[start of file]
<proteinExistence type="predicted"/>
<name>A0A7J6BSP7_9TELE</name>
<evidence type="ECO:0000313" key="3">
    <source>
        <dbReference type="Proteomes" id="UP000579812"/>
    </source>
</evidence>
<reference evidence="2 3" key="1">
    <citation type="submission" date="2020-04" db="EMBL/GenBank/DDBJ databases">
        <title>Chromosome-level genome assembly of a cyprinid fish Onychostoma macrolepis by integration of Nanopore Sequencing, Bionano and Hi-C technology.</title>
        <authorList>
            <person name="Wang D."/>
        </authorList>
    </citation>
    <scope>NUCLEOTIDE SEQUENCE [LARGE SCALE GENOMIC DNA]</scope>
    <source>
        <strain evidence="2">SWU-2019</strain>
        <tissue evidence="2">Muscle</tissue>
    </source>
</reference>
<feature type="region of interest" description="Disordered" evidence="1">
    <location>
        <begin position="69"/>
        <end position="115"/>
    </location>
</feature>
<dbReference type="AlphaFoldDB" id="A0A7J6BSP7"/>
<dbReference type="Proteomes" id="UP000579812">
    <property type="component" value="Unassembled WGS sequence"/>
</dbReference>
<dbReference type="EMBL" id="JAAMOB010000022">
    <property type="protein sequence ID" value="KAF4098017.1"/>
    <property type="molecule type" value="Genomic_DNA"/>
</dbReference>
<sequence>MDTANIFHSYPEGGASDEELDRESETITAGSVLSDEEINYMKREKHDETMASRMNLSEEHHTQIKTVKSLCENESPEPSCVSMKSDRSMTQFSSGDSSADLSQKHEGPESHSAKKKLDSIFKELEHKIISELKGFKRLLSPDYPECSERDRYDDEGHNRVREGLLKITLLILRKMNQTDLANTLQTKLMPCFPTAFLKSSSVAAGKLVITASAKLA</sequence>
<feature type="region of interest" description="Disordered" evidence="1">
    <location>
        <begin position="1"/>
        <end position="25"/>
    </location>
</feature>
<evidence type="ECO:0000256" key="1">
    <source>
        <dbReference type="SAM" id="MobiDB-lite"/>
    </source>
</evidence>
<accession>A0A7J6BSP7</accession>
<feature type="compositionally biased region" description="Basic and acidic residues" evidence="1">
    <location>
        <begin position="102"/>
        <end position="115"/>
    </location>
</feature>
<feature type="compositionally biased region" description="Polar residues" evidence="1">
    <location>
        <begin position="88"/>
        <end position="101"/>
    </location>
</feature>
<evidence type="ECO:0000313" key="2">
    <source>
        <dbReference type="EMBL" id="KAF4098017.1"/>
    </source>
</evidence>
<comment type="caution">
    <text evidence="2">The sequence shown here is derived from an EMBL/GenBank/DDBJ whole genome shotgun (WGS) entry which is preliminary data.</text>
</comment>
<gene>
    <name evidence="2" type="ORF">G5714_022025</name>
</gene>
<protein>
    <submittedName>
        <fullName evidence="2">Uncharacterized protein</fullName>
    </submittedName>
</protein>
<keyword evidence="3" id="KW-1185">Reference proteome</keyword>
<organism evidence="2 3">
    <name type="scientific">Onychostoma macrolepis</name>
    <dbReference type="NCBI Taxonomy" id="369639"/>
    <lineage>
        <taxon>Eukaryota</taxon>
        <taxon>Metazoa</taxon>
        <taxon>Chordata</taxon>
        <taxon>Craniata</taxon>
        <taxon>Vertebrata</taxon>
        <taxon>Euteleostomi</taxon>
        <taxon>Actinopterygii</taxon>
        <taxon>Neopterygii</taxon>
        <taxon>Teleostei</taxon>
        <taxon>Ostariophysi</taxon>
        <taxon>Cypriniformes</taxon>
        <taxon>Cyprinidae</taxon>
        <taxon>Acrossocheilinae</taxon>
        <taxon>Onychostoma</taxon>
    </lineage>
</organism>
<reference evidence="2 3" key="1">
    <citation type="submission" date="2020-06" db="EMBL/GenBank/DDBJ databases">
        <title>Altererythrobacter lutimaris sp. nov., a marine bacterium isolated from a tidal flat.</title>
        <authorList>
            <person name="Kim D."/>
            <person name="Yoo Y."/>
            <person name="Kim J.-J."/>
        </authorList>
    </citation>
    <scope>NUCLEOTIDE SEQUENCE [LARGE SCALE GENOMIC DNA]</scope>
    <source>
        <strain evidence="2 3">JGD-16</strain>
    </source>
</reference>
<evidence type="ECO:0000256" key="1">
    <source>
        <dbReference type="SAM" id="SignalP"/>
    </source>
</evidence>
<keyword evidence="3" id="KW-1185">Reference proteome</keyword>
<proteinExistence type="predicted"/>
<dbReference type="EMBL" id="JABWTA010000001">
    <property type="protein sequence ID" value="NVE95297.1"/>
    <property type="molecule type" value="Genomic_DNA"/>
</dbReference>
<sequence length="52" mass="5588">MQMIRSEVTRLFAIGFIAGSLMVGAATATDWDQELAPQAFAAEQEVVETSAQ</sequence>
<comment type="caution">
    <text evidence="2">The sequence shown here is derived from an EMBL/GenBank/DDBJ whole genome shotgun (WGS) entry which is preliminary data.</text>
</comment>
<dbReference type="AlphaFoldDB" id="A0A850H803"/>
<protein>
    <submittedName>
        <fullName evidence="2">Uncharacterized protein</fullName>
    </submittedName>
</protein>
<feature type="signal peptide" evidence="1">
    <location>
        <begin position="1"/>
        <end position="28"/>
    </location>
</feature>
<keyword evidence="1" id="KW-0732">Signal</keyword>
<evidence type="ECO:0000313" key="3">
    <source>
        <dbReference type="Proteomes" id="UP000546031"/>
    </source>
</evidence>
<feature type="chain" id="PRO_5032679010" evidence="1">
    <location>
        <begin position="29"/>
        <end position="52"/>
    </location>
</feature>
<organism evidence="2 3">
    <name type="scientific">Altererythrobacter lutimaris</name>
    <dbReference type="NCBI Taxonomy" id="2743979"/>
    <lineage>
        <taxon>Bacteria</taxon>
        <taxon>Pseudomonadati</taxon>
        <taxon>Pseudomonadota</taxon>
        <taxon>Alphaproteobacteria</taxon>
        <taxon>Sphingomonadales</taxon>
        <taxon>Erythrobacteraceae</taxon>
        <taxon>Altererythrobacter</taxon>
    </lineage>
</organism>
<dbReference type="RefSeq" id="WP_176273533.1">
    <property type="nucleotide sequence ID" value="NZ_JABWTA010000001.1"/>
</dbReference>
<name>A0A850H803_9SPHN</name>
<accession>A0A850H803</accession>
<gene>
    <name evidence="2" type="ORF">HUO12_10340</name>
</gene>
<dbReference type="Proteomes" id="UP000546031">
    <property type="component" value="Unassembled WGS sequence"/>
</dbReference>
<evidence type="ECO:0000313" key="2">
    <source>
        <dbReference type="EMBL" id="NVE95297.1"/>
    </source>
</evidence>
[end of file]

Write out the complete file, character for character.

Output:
<proteinExistence type="predicted"/>
<name>A0A7J6BSP7_9TELE</name>
<evidence type="ECO:0000313" key="3">
    <source>
        <dbReference type="Proteomes" id="UP000579812"/>
    </source>
</evidence>
<reference evidence="2 3" key="1">
    <citation type="submission" date="2020-04" db="EMBL/GenBank/DDBJ databases">
        <title>Chromosome-level genome assembly of a cyprinid fish Onychostoma macrolepis by integration of Nanopore Sequencing, Bionano and Hi-C technology.</title>
        <authorList>
            <person name="Wang D."/>
        </authorList>
    </citation>
    <scope>NUCLEOTIDE SEQUENCE [LARGE SCALE GENOMIC DNA]</scope>
    <source>
        <strain evidence="2">SWU-2019</strain>
        <tissue evidence="2">Muscle</tissue>
    </source>
</reference>
<feature type="region of interest" description="Disordered" evidence="1">
    <location>
        <begin position="69"/>
        <end position="115"/>
    </location>
</feature>
<dbReference type="AlphaFoldDB" id="A0A7J6BSP7"/>
<dbReference type="Proteomes" id="UP000579812">
    <property type="component" value="Unassembled WGS sequence"/>
</dbReference>
<dbReference type="EMBL" id="JAAMOB010000022">
    <property type="protein sequence ID" value="KAF4098017.1"/>
    <property type="molecule type" value="Genomic_DNA"/>
</dbReference>
<sequence>MDTANIFHSYPEGGASDEELDRESETITAGSVLSDEEINYMKREKHDETMASRMNLSEEHHTQIKTVKSLCENESPEPSCVSMKSDRSMTQFSSGDSSADLSQKHEGPESHSAKKKLDSIFKELEHKIISELKGFKRLLSPDYPECSERDRYDDEGHNRVREGLLKITLLILRKMNQTDLANTLQTKLMPCFPTAFLKSSSVAAGKLVITASAKLA</sequence>
<feature type="region of interest" description="Disordered" evidence="1">
    <location>
        <begin position="1"/>
        <end position="25"/>
    </location>
</feature>
<evidence type="ECO:0000256" key="1">
    <source>
        <dbReference type="SAM" id="MobiDB-lite"/>
    </source>
</evidence>
<accession>A0A7J6BSP7</accession>
<feature type="compositionally biased region" description="Basic and acidic residues" evidence="1">
    <location>
        <begin position="102"/>
        <end position="115"/>
    </location>
</feature>
<feature type="compositionally biased region" description="Polar residues" evidence="1">
    <location>
        <begin position="88"/>
        <end position="101"/>
    </location>
</feature>
<evidence type="ECO:0000313" key="2">
    <source>
        <dbReference type="EMBL" id="KAF4098017.1"/>
    </source>
</evidence>
<comment type="caution">
    <text evidence="2">The sequence shown here is derived from an EMBL/GenBank/DDBJ whole genome shotgun (WGS) entry which is preliminary data.</text>
</comment>
<gene>
    <name evidence="2" type="ORF">G5714_022025</name>
</gene>
<protein>
    <submittedName>
        <fullName evidence="2">Uncharacterized protein</fullName>
    </submittedName>
</protein>
<keyword evidence="3" id="KW-1185">Reference proteome</keyword>
<organism evidence="2 3">
    <name type="scientific">Onychostoma macrolepis</name>
    <dbReference type="NCBI Taxonomy" id="369639"/>
    <lineage>
        <taxon>Eukaryota</taxon>
        <taxon>Metazoa</taxon>
        <taxon>Chordata</taxon>
        <taxon>Craniata</taxon>
        <taxon>Vertebrata</taxon>
        <taxon>Euteleostomi</taxon>
        <taxon>Actinopterygii</taxon>
        <taxon>Neopterygii</taxon>
        <taxon>Teleostei</taxon>
        <taxon>Ostariophysi</taxon>
        <taxon>Cypriniformes</taxon>
        <taxon>Cyprinidae</taxon>
        <taxon>Acrossocheilinae</taxon>
        <taxon>Onychostoma</taxon>
    </lineage>
</organism>
<reference evidence="2 3" key="1">
    <citation type="submission" date="2020-06" db="EMBL/GenBank/DDBJ databases">
        <title>Altererythrobacter lutimaris sp. nov., a marine bacterium isolated from a tidal flat.</title>
        <authorList>
            <person name="Kim D."/>
            <person name="Yoo Y."/>
            <person name="Kim J.-J."/>
        </authorList>
    </citation>
    <scope>NUCLEOTIDE SEQUENCE [LARGE SCALE GENOMIC DNA]</scope>
    <source>
        <strain evidence="2 3">JGD-16</strain>
    </source>
</reference>
<evidence type="ECO:0000256" key="1">
    <source>
        <dbReference type="SAM" id="SignalP"/>
    </source>
</evidence>
<keyword evidence="3" id="KW-1185">Reference proteome</keyword>
<proteinExistence type="predicted"/>
<dbReference type="EMBL" id="JABWTA010000001">
    <property type="protein sequence ID" value="NVE95297.1"/>
    <property type="molecule type" value="Genomic_DNA"/>
</dbReference>
<sequence length="52" mass="5588">MQMIRSEVTRLFAIGFIAGSLMVGAATATDWDQELAPQAFAAEQEVVETSAQ</sequence>
<comment type="caution">
    <text evidence="2">The sequence shown here is derived from an EMBL/GenBank/DDBJ whole genome shotgun (WGS) entry which is preliminary data.</text>
</comment>
<dbReference type="AlphaFoldDB" id="A0A850H803"/>
<protein>
    <submittedName>
        <fullName evidence="2">Uncharacterized protein</fullName>
    </submittedName>
</protein>
<feature type="signal peptide" evidence="1">
    <location>
        <begin position="1"/>
        <end position="28"/>
    </location>
</feature>
<keyword evidence="1" id="KW-0732">Signal</keyword>
<evidence type="ECO:0000313" key="3">
    <source>
        <dbReference type="Proteomes" id="UP000546031"/>
    </source>
</evidence>
<feature type="chain" id="PRO_5032679010" evidence="1">
    <location>
        <begin position="29"/>
        <end position="52"/>
    </location>
</feature>
<organism evidence="2 3">
    <name type="scientific">Altererythrobacter lutimaris</name>
    <dbReference type="NCBI Taxonomy" id="2743979"/>
    <lineage>
        <taxon>Bacteria</taxon>
        <taxon>Pseudomonadati</taxon>
        <taxon>Pseudomonadota</taxon>
        <taxon>Alphaproteobacteria</taxon>
        <taxon>Sphingomonadales</taxon>
        <taxon>Erythrobacteraceae</taxon>
        <taxon>Altererythrobacter</taxon>
    </lineage>
</organism>
<dbReference type="RefSeq" id="WP_176273533.1">
    <property type="nucleotide sequence ID" value="NZ_JABWTA010000001.1"/>
</dbReference>
<name>A0A850H803_9SPHN</name>
<accession>A0A850H803</accession>
<gene>
    <name evidence="2" type="ORF">HUO12_10340</name>
</gene>
<dbReference type="Proteomes" id="UP000546031">
    <property type="component" value="Unassembled WGS sequence"/>
</dbReference>
<evidence type="ECO:0000313" key="2">
    <source>
        <dbReference type="EMBL" id="NVE95297.1"/>
    </source>
</evidence>